The Bible and the Third World: Precolonial, Colonial, and Postcolonial Encounters

By R. S. Sugirtharajah | Go to book overview

CHAPTER 6
Desperately seeking the indigene: nativism and
vernacular hermeneutics

The Village is our library

Nozipo Maraire

I do not want my house to be walled in on all sides and my windows to be stuffed. I want the cultures of all lands to be blown about my house as freely as possible. But I refuse to be blown off my feet by any.

M. K. Gandhi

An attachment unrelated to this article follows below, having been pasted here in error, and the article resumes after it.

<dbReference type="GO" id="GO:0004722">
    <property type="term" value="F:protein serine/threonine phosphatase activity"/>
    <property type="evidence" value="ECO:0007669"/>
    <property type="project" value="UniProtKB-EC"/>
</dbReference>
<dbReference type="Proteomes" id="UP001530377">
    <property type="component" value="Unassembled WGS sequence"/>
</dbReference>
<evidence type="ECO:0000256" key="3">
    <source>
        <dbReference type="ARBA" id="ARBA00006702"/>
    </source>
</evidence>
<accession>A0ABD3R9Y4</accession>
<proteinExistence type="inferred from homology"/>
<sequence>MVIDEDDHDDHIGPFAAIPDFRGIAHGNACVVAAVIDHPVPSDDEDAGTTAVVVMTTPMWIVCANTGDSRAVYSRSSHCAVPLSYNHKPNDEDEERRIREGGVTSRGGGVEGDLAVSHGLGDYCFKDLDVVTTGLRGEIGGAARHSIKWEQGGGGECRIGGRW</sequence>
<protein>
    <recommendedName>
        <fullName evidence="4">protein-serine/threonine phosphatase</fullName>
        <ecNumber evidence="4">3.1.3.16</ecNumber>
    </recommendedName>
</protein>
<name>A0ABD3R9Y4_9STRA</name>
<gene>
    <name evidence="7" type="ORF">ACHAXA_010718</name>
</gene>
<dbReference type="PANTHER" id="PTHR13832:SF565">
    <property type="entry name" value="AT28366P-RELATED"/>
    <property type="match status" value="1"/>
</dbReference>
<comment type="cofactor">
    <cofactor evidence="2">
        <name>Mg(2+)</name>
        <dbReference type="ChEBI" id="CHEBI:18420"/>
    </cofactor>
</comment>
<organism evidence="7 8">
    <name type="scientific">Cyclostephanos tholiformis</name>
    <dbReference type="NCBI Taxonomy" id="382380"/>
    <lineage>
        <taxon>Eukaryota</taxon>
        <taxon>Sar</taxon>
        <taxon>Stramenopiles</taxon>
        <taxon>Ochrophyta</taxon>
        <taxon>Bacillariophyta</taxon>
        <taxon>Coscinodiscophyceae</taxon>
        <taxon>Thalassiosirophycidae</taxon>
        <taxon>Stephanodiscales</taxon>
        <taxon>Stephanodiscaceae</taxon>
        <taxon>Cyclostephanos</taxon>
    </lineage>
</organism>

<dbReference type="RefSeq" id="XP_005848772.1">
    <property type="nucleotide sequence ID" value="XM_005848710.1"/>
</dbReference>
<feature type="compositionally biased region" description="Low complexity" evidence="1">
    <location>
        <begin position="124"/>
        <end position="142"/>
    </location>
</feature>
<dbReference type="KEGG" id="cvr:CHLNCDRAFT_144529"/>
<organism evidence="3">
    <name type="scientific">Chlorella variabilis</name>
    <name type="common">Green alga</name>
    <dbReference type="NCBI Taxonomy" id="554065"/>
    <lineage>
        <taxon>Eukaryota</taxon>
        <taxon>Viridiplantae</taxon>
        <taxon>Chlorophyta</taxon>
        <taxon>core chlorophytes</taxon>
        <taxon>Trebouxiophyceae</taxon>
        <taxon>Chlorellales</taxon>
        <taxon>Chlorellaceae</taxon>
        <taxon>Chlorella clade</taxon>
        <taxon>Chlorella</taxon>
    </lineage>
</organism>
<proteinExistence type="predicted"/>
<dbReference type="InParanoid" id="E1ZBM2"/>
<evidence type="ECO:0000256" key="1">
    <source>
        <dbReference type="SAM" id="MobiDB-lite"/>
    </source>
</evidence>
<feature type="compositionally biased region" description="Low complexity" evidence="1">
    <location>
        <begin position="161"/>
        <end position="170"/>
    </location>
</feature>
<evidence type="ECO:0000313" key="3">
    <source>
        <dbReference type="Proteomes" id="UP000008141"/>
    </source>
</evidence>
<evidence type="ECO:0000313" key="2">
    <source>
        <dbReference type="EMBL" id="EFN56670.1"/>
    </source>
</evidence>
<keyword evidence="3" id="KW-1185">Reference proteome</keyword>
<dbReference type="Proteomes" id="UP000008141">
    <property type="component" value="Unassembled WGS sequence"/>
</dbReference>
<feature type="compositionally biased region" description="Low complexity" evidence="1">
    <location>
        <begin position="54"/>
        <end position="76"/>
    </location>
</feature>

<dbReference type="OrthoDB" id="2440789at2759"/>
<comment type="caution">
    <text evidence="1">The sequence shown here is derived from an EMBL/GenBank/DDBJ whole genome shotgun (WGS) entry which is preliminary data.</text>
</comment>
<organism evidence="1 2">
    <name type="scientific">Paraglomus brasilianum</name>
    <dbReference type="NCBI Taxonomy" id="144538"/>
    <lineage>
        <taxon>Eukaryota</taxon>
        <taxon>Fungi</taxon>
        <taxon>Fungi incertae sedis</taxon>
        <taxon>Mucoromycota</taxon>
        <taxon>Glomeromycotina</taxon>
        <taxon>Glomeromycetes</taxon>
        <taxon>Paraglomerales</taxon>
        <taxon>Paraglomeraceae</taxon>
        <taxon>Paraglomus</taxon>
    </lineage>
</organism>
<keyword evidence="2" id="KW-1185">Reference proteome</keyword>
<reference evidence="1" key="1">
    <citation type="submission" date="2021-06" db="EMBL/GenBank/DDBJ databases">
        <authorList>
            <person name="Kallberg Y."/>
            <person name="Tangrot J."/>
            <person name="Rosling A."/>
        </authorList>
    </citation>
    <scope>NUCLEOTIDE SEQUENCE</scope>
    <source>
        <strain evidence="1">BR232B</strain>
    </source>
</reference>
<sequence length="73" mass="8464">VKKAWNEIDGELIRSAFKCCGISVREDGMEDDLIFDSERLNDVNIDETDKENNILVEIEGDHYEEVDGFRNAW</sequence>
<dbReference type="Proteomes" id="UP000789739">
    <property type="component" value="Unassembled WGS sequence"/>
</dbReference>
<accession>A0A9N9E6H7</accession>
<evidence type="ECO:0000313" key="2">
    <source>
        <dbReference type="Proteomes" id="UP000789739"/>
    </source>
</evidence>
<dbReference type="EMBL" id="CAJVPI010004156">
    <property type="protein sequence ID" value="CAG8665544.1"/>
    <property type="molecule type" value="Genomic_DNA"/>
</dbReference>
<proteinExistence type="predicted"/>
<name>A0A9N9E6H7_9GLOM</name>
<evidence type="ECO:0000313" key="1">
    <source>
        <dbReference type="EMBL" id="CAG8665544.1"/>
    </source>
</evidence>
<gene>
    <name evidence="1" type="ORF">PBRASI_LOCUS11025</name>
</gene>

I would like to begin by telling you an urban parable. It is about a peasant and a painter. Actually it is based on an incident that U. R. Anantha Murthy, the Indian writer and critic witnessed at an academic conference. In fact the painter in the parable was also at the same conference. This painter was narrating his experience of going around villages in North India studying folk art. Near one of the villages he was attracted by a lonely cottage at the foot of a hill. Approaching the cottage, he saw through the window a piece of stone which caught his attention. The stone was decorated with kumkum – the red powder that Indian women wear on their foreheads as an auspicious mark. The painter wanted to photograph the stone that the peasant worshipped and asked if he could take it outside where the light was better. After taking its photograph, the painter felt uneasy for having removed the stone that the peasant had revered and worshipped and expressed his regret. However, he had not been prepared for the peasant's reply, which astonished him: 'It doesn't matter, ' the peasant told him, 'I will get another stone and anoint it with kumkum. ' The painter was staggered by the hermeneutical implication of his reply: any piece of stone on which the peasant smeared kumkum became God for him. What mattered was his faith, not the stone. Overwhelmed by the

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